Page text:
I used the offset bowl design that I had earlier developed for my popular Corian pieces. You need to build a cube up and then cut diagonally to create two offset bowls. Cut squares of 21mm (8 1/4in) plywood and Perspex on the circular saw with a fine tungsten-tipped blade and gradually build up a cube of Perspex and plywood. Put Perspex on the top and bottom – which will be the two circles on the inside and outside – but be aware that plywood does not feather easily. You don't necessarily have to have a plan for this bowl. The bowl I made was a 210mm (8 1/4in) cube. Draw a 150mm (6in) circle on one face to show the internal diameter of the bowls
You will use this to determine the centre sections to be cut away before assembly. It's easier to cut away the waste now, before gluing up, than trying to remove the waste later. These centre segments can be saved for future projects. Next, individually mount the centre sections in a large button jaw chuck and cut out using a small parting tool. The large button jaw chuck will take both square and round work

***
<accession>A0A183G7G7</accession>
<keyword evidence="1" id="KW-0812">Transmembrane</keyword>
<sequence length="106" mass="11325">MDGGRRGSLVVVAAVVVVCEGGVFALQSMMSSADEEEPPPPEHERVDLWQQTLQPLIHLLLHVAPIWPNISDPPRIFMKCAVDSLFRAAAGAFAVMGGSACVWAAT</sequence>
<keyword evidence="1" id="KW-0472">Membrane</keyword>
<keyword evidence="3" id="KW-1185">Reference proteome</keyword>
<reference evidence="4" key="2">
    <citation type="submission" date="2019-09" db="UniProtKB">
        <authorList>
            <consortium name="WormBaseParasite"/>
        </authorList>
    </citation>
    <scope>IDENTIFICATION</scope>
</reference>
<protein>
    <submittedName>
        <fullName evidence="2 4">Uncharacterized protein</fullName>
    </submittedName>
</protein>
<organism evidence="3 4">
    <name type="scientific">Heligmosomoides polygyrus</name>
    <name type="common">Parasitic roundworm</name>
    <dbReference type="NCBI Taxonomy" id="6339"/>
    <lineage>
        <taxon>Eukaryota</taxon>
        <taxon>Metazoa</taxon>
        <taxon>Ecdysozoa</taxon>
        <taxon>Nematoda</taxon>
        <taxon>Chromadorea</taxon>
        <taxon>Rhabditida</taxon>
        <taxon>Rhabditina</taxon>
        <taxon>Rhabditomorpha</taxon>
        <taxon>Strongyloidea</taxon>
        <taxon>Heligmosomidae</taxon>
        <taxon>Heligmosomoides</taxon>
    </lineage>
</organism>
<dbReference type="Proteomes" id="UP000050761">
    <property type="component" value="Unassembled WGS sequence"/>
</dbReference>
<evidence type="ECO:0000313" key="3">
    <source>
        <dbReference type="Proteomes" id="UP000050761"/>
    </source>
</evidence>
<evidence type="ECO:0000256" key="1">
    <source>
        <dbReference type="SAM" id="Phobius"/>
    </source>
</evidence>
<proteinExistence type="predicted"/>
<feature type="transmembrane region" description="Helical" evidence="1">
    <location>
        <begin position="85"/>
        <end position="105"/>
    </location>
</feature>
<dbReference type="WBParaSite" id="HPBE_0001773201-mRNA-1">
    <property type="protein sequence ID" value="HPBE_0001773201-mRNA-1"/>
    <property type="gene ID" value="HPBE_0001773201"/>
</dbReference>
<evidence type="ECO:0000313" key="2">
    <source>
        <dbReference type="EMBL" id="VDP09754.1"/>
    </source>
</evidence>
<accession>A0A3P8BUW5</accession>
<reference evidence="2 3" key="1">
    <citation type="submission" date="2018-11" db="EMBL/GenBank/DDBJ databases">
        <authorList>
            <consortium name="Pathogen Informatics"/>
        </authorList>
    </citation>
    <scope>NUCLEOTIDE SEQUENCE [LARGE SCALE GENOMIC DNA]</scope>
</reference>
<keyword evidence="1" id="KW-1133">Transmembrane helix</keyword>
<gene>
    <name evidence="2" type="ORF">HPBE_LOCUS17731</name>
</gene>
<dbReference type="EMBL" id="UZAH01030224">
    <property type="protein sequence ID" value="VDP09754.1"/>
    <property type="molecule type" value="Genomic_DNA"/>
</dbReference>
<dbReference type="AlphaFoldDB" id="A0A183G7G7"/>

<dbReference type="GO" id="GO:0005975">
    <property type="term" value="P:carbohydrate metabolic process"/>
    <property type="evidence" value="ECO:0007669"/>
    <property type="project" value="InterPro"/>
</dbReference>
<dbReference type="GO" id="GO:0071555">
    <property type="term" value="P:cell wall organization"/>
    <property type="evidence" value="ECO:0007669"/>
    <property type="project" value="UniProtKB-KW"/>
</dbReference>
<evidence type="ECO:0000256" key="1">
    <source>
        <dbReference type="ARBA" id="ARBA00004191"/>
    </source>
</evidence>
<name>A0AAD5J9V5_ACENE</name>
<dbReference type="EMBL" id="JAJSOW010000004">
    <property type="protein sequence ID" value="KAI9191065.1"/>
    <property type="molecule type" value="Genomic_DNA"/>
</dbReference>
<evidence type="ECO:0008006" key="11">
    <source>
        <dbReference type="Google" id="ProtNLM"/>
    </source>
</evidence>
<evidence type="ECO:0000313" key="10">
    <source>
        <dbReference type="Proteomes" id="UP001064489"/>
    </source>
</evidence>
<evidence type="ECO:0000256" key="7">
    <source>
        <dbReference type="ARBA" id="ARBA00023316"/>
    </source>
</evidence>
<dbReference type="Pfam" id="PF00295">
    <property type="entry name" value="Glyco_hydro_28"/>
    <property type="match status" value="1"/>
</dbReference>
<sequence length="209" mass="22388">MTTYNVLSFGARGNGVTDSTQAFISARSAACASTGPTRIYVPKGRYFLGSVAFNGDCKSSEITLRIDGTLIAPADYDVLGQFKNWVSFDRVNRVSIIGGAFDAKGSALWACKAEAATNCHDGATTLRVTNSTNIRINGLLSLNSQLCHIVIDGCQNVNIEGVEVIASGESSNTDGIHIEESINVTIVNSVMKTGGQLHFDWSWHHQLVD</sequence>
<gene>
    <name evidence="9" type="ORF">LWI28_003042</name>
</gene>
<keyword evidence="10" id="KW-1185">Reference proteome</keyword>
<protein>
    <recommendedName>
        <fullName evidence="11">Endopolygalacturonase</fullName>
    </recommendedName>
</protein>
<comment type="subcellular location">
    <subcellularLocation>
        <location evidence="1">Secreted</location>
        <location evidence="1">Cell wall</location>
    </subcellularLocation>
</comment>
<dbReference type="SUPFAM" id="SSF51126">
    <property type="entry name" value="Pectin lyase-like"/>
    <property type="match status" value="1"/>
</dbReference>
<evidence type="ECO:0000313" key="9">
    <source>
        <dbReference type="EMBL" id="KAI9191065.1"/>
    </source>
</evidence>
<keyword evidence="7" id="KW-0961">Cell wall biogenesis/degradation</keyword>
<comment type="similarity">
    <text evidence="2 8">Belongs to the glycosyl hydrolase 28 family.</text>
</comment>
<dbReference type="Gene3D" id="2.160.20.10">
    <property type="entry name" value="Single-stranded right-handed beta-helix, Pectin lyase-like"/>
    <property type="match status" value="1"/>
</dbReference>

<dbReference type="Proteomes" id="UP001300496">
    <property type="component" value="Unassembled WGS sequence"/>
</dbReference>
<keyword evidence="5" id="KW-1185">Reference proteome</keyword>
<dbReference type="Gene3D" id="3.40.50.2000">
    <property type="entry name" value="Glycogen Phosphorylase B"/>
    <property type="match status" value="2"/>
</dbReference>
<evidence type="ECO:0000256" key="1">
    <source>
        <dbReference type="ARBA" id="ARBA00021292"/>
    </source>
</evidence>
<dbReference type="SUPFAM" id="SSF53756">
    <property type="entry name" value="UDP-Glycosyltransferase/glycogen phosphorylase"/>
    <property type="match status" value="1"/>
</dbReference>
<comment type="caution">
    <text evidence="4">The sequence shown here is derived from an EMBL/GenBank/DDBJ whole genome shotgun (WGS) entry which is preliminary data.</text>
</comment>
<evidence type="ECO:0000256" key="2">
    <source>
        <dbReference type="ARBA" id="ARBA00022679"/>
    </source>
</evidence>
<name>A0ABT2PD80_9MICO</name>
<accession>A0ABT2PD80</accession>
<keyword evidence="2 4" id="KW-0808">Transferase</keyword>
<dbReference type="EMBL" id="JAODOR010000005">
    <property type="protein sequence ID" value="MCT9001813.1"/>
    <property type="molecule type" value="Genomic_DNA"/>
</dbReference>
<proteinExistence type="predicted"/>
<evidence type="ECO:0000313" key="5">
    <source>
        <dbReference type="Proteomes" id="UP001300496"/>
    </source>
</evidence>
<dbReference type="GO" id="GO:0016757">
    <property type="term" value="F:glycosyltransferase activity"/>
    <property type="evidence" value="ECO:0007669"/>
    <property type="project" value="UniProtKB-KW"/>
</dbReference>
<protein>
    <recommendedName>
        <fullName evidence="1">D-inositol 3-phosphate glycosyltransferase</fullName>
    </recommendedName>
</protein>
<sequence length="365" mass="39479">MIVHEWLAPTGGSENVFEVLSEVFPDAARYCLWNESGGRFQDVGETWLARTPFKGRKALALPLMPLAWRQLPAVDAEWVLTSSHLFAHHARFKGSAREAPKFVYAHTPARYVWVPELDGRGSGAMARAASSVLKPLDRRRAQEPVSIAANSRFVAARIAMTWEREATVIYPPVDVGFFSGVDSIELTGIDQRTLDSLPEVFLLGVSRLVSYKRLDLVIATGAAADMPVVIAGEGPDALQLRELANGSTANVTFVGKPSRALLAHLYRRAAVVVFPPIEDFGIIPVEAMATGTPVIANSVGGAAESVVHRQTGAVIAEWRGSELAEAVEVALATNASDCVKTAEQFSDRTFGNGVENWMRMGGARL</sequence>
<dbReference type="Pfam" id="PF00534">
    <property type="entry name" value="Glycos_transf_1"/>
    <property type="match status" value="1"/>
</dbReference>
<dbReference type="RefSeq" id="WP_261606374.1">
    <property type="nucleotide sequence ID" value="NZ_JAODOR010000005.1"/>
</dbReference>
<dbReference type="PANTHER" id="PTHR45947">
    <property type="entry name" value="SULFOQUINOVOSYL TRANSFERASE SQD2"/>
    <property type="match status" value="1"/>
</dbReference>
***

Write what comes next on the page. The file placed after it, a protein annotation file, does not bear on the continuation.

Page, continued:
Be careful when cutting the plywood with the parting tool, as it splinters. It's better to cut halfway through and then turn the square round and cut the other half from the back
Stack the levels up to ensure the cut-outs match the round internal shape
Perspex will accept instant glues – such as Cyanoacrylate adhesives – but unfortunately you can see the join line. Bostik makes a Perspex adhesive for gluing Perspex sheets together, Tensol 12; other than the occasional air bubble, it is completely invisible but it will not glue Perspex to wood. Cyanoacrylate glues are brittle and are not really suitable for joining a hard material to wood. The flexible two-part glue prescribed by Alan Brown, AB 121, is flexible and very strong in use. One part is coloured blue and the other red, but when mixed together they turn into a light grey film